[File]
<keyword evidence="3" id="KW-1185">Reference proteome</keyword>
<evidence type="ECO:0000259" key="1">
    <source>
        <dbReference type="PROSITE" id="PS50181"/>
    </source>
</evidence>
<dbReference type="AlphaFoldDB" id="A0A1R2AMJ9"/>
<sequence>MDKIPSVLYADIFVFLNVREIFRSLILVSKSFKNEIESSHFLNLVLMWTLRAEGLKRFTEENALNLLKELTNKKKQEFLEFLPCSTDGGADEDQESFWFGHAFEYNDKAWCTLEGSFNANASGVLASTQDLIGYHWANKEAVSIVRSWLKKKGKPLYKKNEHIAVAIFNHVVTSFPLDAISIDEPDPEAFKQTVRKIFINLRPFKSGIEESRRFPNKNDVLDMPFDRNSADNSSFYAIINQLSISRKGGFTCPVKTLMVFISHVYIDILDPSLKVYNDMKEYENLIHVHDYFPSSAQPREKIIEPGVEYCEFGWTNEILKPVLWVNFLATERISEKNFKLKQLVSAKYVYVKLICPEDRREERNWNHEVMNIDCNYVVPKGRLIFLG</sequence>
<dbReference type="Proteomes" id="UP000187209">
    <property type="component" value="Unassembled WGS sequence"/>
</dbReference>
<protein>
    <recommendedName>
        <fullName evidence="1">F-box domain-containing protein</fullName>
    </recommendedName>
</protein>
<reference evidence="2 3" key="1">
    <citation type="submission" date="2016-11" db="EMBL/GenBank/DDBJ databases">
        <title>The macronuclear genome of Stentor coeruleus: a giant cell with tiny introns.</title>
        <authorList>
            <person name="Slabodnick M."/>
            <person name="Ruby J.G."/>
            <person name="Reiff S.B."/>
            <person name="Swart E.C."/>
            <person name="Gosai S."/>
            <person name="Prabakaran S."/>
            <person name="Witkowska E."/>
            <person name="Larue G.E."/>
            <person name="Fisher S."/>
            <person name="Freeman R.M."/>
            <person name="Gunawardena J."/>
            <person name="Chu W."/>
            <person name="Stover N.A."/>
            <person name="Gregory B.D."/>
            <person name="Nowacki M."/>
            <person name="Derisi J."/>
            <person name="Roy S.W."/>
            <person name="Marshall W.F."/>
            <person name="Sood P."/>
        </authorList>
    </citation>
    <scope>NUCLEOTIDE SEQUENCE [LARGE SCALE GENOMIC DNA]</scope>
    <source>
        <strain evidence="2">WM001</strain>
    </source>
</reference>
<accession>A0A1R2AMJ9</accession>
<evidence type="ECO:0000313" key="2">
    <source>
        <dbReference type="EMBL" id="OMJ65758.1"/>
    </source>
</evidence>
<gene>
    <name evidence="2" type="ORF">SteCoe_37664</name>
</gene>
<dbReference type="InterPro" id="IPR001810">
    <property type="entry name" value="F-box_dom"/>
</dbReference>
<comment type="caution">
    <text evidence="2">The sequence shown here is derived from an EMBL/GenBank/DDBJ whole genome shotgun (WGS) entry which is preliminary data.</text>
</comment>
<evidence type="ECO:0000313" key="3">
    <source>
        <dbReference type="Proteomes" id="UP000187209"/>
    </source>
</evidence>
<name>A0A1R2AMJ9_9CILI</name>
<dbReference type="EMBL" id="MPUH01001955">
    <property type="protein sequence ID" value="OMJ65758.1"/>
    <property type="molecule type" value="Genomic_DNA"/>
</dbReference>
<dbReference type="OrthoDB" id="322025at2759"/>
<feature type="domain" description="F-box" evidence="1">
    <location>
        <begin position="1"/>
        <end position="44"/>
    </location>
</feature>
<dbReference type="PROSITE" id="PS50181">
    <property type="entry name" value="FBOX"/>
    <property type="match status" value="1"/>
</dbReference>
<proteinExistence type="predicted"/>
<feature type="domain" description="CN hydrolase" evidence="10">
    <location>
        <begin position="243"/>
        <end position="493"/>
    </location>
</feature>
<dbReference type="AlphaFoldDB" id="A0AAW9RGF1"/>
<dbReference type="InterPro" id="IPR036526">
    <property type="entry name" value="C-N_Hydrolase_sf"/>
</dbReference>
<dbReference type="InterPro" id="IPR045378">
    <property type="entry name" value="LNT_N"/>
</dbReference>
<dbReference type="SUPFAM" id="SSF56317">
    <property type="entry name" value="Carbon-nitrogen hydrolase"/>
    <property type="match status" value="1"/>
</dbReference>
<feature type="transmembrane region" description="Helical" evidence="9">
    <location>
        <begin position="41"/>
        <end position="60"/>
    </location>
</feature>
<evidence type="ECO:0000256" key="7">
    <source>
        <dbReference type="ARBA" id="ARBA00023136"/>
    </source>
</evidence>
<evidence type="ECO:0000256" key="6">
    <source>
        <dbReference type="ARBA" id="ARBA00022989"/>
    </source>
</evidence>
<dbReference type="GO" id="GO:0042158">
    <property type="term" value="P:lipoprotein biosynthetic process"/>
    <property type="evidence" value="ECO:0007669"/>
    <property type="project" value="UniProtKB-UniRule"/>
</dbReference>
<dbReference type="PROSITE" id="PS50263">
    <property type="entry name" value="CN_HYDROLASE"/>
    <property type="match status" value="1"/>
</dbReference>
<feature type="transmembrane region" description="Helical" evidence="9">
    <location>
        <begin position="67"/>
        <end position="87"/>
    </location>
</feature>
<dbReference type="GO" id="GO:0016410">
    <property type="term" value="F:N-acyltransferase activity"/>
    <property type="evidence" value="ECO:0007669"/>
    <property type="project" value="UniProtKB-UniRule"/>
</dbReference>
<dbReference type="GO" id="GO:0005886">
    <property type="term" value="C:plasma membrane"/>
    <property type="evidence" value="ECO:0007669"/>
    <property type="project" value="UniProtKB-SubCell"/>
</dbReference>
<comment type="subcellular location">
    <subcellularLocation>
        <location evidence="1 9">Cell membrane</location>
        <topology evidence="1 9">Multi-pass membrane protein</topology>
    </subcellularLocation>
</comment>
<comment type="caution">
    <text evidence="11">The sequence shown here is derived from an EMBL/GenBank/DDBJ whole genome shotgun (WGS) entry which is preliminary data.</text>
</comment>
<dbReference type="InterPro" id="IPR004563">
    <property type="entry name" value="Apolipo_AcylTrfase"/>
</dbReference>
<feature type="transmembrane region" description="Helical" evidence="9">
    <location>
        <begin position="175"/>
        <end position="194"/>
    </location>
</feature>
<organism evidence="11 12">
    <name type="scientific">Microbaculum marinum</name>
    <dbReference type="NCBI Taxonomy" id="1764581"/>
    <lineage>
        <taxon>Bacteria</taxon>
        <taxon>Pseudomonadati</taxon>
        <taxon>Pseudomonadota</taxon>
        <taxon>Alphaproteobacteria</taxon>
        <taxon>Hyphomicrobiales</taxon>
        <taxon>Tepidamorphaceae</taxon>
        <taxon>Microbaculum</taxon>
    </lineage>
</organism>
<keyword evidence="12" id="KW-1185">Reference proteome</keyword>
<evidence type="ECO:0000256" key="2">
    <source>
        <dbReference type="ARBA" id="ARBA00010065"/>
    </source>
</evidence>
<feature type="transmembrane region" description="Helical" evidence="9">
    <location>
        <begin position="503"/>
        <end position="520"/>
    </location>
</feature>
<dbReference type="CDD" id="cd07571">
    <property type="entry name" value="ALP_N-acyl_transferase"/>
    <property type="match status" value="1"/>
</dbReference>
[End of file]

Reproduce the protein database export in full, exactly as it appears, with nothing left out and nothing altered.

<keyword evidence="3" id="KW-1185">Reference proteome</keyword>
<evidence type="ECO:0000259" key="1">
    <source>
        <dbReference type="PROSITE" id="PS50181"/>
    </source>
</evidence>
<dbReference type="AlphaFoldDB" id="A0A1R2AMJ9"/>
<sequence>MDKIPSVLYADIFVFLNVREIFRSLILVSKSFKNEIESSHFLNLVLMWTLRAEGLKRFTEENALNLLKELTNKKKQEFLEFLPCSTDGGADEDQESFWFGHAFEYNDKAWCTLEGSFNANASGVLASTQDLIGYHWANKEAVSIVRSWLKKKGKPLYKKNEHIAVAIFNHVVTSFPLDAISIDEPDPEAFKQTVRKIFINLRPFKSGIEESRRFPNKNDVLDMPFDRNSADNSSFYAIINQLSISRKGGFTCPVKTLMVFISHVYIDILDPSLKVYNDMKEYENLIHVHDYFPSSAQPREKIIEPGVEYCEFGWTNEILKPVLWVNFLATERISEKNFKLKQLVSAKYVYVKLICPEDRREERNWNHEVMNIDCNYVVPKGRLIFLG</sequence>
<dbReference type="Proteomes" id="UP000187209">
    <property type="component" value="Unassembled WGS sequence"/>
</dbReference>
<protein>
    <recommendedName>
        <fullName evidence="1">F-box domain-containing protein</fullName>
    </recommendedName>
</protein>
<reference evidence="2 3" key="1">
    <citation type="submission" date="2016-11" db="EMBL/GenBank/DDBJ databases">
        <title>The macronuclear genome of Stentor coeruleus: a giant cell with tiny introns.</title>
        <authorList>
            <person name="Slabodnick M."/>
            <person name="Ruby J.G."/>
            <person name="Reiff S.B."/>
            <person name="Swart E.C."/>
            <person name="Gosai S."/>
            <person name="Prabakaran S."/>
            <person name="Witkowska E."/>
            <person name="Larue G.E."/>
            <person name="Fisher S."/>
            <person name="Freeman R.M."/>
            <person name="Gunawardena J."/>
            <person name="Chu W."/>
            <person name="Stover N.A."/>
            <person name="Gregory B.D."/>
            <person name="Nowacki M."/>
            <person name="Derisi J."/>
            <person name="Roy S.W."/>
            <person name="Marshall W.F."/>
            <person name="Sood P."/>
        </authorList>
    </citation>
    <scope>NUCLEOTIDE SEQUENCE [LARGE SCALE GENOMIC DNA]</scope>
    <source>
        <strain evidence="2">WM001</strain>
    </source>
</reference>
<accession>A0A1R2AMJ9</accession>
<evidence type="ECO:0000313" key="2">
    <source>
        <dbReference type="EMBL" id="OMJ65758.1"/>
    </source>
</evidence>
<gene>
    <name evidence="2" type="ORF">SteCoe_37664</name>
</gene>
<dbReference type="InterPro" id="IPR001810">
    <property type="entry name" value="F-box_dom"/>
</dbReference>
<comment type="caution">
    <text evidence="2">The sequence shown here is derived from an EMBL/GenBank/DDBJ whole genome shotgun (WGS) entry which is preliminary data.</text>
</comment>
<evidence type="ECO:0000313" key="3">
    <source>
        <dbReference type="Proteomes" id="UP000187209"/>
    </source>
</evidence>
<name>A0A1R2AMJ9_9CILI</name>
<dbReference type="EMBL" id="MPUH01001955">
    <property type="protein sequence ID" value="OMJ65758.1"/>
    <property type="molecule type" value="Genomic_DNA"/>
</dbReference>
<dbReference type="OrthoDB" id="322025at2759"/>
<feature type="domain" description="F-box" evidence="1">
    <location>
        <begin position="1"/>
        <end position="44"/>
    </location>
</feature>
<dbReference type="PROSITE" id="PS50181">
    <property type="entry name" value="FBOX"/>
    <property type="match status" value="1"/>
</dbReference>
<proteinExistence type="predicted"/>
<feature type="domain" description="CN hydrolase" evidence="10">
    <location>
        <begin position="243"/>
        <end position="493"/>
    </location>
</feature>
<dbReference type="AlphaFoldDB" id="A0AAW9RGF1"/>
<dbReference type="InterPro" id="IPR036526">
    <property type="entry name" value="C-N_Hydrolase_sf"/>
</dbReference>
<dbReference type="InterPro" id="IPR045378">
    <property type="entry name" value="LNT_N"/>
</dbReference>
<dbReference type="SUPFAM" id="SSF56317">
    <property type="entry name" value="Carbon-nitrogen hydrolase"/>
    <property type="match status" value="1"/>
</dbReference>
<feature type="transmembrane region" description="Helical" evidence="9">
    <location>
        <begin position="41"/>
        <end position="60"/>
    </location>
</feature>
<evidence type="ECO:0000256" key="7">
    <source>
        <dbReference type="ARBA" id="ARBA00023136"/>
    </source>
</evidence>
<evidence type="ECO:0000256" key="6">
    <source>
        <dbReference type="ARBA" id="ARBA00022989"/>
    </source>
</evidence>
<dbReference type="GO" id="GO:0042158">
    <property type="term" value="P:lipoprotein biosynthetic process"/>
    <property type="evidence" value="ECO:0007669"/>
    <property type="project" value="UniProtKB-UniRule"/>
</dbReference>
<dbReference type="PROSITE" id="PS50263">
    <property type="entry name" value="CN_HYDROLASE"/>
    <property type="match status" value="1"/>
</dbReference>
<feature type="transmembrane region" description="Helical" evidence="9">
    <location>
        <begin position="67"/>
        <end position="87"/>
    </location>
</feature>
<dbReference type="GO" id="GO:0016410">
    <property type="term" value="F:N-acyltransferase activity"/>
    <property type="evidence" value="ECO:0007669"/>
    <property type="project" value="UniProtKB-UniRule"/>
</dbReference>
<dbReference type="GO" id="GO:0005886">
    <property type="term" value="C:plasma membrane"/>
    <property type="evidence" value="ECO:0007669"/>
    <property type="project" value="UniProtKB-SubCell"/>
</dbReference>
<comment type="subcellular location">
    <subcellularLocation>
        <location evidence="1 9">Cell membrane</location>
        <topology evidence="1 9">Multi-pass membrane protein</topology>
    </subcellularLocation>
</comment>
<comment type="caution">
    <text evidence="11">The sequence shown here is derived from an EMBL/GenBank/DDBJ whole genome shotgun (WGS) entry which is preliminary data.</text>
</comment>
<dbReference type="InterPro" id="IPR004563">
    <property type="entry name" value="Apolipo_AcylTrfase"/>
</dbReference>
<feature type="transmembrane region" description="Helical" evidence="9">
    <location>
        <begin position="175"/>
        <end position="194"/>
    </location>
</feature>
<organism evidence="11 12">
    <name type="scientific">Microbaculum marinum</name>
    <dbReference type="NCBI Taxonomy" id="1764581"/>
    <lineage>
        <taxon>Bacteria</taxon>
        <taxon>Pseudomonadati</taxon>
        <taxon>Pseudomonadota</taxon>
        <taxon>Alphaproteobacteria</taxon>
        <taxon>Hyphomicrobiales</taxon>
        <taxon>Tepidamorphaceae</taxon>
        <taxon>Microbaculum</taxon>
    </lineage>
</organism>
<keyword evidence="12" id="KW-1185">Reference proteome</keyword>
<evidence type="ECO:0000256" key="2">
    <source>
        <dbReference type="ARBA" id="ARBA00010065"/>
    </source>
</evidence>
<feature type="transmembrane region" description="Helical" evidence="9">
    <location>
        <begin position="503"/>
        <end position="520"/>
    </location>
</feature>
<dbReference type="CDD" id="cd07571">
    <property type="entry name" value="ALP_N-acyl_transferase"/>
    <property type="match status" value="1"/>
</dbReference>